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#3: Are organizational practices perpetuating bias?

Often, internal policies carry forward existing biased attitudes, instead of battling them. Charu shared interesting insights in this context: “Generally men are hired/promoted based on potential, but women and minorities based on performance, which leads to severe underleveling for women and minorities.” The issue of performance versus potential-based evaluation is a discussion unto itself. Research shows that poor performing companies are 50 percent more likely to link performance to compensationOpens a new window , instead of considering genuine growth and future potential. Therefore, accounting for any bias-friendly practices, and measuring pay gaps accordingly, is essential.

How to Track Diversity Metrics in 2019?

Once you know exactly which diversity metrics to target, it is time to deep dive into the solutions marketplace and find the right technology. Fortunately, HR Tech companies are turning the spotlight on employee data collection, revealing valuable insights into diversity. “Products like Culture AmpOpens a new window and SurveyMonkeyOpens a new window make it easy to survey employees, but keep in mind that data collected thoughtlessly becomes noise,” warned Charu. “My biggest advice is to be intentional in what you measure and what you want to improve for the business by improving a certain diversity metric.” To this end, she shared three tips:

  • Every company is unique; approach every vertical, team, and department as an individual unit.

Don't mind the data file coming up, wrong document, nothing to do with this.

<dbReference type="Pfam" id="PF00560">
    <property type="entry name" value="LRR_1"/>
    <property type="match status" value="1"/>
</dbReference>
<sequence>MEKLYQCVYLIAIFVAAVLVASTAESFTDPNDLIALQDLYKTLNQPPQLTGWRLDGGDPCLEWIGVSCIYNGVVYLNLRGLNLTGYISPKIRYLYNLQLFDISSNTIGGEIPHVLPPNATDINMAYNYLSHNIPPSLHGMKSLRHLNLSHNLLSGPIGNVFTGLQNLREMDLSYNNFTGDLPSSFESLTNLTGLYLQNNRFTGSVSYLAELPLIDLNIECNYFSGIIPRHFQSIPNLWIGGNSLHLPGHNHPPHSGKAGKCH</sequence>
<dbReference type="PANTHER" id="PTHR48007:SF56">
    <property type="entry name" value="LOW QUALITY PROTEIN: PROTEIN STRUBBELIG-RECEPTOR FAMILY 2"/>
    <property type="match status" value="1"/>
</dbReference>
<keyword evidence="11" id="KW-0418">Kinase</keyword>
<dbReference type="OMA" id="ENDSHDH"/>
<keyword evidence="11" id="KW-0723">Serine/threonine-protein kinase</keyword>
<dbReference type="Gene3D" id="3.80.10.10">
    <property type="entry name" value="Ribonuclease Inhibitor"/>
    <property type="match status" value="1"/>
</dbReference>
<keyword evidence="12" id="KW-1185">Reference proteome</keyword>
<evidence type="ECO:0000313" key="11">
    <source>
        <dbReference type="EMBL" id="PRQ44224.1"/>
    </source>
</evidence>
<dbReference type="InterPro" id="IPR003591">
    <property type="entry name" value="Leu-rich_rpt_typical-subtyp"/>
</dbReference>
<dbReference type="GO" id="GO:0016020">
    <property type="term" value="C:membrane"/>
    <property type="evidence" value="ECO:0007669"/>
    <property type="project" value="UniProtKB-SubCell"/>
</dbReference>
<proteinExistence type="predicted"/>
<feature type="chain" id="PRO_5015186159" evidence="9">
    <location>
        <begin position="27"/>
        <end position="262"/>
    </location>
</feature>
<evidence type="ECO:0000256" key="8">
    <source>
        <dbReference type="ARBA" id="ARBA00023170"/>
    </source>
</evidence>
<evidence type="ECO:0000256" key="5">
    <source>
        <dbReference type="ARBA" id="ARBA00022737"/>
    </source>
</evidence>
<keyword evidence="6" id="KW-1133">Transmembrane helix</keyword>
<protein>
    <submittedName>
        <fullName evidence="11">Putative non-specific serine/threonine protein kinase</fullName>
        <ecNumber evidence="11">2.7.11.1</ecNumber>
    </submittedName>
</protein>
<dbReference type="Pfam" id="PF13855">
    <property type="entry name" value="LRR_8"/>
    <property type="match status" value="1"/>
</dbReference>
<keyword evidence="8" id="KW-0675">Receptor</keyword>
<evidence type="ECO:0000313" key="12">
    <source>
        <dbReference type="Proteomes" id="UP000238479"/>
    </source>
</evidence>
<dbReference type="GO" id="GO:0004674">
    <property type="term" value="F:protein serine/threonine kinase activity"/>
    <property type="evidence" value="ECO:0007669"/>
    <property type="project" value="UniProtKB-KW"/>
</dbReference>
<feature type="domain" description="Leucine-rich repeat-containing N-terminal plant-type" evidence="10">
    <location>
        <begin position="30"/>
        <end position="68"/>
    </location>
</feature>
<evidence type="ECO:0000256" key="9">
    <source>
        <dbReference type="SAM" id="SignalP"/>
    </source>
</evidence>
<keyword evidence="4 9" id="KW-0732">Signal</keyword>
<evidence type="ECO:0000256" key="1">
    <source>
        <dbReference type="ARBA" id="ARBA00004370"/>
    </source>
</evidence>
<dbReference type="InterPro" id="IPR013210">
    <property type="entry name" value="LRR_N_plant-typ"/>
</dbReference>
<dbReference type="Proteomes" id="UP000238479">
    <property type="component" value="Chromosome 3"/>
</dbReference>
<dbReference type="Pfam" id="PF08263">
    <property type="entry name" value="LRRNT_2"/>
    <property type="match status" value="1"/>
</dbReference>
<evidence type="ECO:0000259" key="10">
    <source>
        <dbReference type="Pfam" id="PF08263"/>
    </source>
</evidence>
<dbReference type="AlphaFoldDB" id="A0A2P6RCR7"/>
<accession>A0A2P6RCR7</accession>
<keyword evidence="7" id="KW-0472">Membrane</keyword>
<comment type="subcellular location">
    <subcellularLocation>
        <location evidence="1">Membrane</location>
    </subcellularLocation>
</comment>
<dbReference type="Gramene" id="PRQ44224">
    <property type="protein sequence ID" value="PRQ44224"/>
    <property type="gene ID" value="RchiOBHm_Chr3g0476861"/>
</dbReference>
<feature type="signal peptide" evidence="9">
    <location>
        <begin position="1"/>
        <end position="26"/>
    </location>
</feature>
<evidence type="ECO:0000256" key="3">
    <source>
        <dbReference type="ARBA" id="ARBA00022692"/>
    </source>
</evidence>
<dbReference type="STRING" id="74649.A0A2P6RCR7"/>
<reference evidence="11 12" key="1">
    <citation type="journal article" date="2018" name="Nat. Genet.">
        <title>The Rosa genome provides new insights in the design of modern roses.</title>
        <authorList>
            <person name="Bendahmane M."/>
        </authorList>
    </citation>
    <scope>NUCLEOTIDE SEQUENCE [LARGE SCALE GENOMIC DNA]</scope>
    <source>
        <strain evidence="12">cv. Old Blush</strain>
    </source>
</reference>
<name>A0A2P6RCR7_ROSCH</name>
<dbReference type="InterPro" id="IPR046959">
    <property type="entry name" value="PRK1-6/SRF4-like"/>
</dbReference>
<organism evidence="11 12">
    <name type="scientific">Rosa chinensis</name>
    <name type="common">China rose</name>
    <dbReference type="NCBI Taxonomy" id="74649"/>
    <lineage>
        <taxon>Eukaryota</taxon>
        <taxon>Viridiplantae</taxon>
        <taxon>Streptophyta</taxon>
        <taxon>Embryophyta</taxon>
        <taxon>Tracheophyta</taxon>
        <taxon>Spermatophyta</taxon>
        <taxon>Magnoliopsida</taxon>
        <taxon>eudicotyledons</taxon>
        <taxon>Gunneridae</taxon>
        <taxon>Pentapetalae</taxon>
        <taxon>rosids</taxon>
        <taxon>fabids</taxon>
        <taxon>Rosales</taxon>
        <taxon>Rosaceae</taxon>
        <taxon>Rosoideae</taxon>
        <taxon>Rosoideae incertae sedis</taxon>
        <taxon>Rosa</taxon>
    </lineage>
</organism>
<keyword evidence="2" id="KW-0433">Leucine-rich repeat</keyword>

Break down big goals into smaller milestones and regularly monitor diversity metrics. “For example, if you want to increase women from 20% to 30% on your engineering teams, you can break down that 10% increase [in the] number of women that need to be hired, promoted and retained every year, and then say if your female employees keep leaving, you can track if this number of women leaving goes down after say 12 months of implementing mentoring and sponsorship programs at your company,” Charu advised.

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Benefits of Diversity Measurement

By following these guidelines, organizations can achieve significant improvements in their diversity index, which have been proven to translate into positive business outcomes. Charu explained how tracking and continuously working on diversity metrics could positively impact HR essentials, such as recruitment and culture. “Imagine that you’re spending millions of dollars to fill a bucket with water but the bucket has a big hole and the water is leaking out of the bucket faster than you can fill the bucket with water. That’s exactly how companies feel about hiring and retaining their employees, especially diverse talent.”

In conclusion, Charu summed up exactly why inclusivity, powered by comprehensive diversity metrics and detailed insights, is so important for HR. “If your employees feel fairly treated and included at the company, they are more loyal, work harder, refer their friends to work at your company and exude a sense of community & belonging while interviewing candidates.”

That’s the entire aim of employee engagement, right?

How are you planning to measure and improve diversity metrics at your company? Share your insights with us on FacebookOpens a new window , LinkedInOpens a new window , or TwitterOpens a new window . We are always listening!